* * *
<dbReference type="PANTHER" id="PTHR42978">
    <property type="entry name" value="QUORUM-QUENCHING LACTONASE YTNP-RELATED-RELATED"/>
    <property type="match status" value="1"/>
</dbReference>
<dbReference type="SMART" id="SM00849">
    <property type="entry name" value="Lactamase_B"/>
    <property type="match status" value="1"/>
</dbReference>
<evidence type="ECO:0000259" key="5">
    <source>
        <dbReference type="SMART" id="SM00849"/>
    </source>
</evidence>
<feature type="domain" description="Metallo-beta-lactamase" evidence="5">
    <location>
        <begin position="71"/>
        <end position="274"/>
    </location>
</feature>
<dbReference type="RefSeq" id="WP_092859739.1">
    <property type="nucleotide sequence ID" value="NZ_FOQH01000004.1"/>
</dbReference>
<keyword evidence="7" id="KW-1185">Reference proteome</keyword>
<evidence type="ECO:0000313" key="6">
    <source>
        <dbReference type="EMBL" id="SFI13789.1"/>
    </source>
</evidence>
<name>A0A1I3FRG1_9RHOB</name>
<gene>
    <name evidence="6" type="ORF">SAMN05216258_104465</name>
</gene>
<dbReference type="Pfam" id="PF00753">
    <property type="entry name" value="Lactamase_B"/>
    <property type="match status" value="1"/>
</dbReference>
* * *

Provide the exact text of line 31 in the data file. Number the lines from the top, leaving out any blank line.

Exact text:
    <name evidence="6" type="ORF">SAMN05216258_104465</name>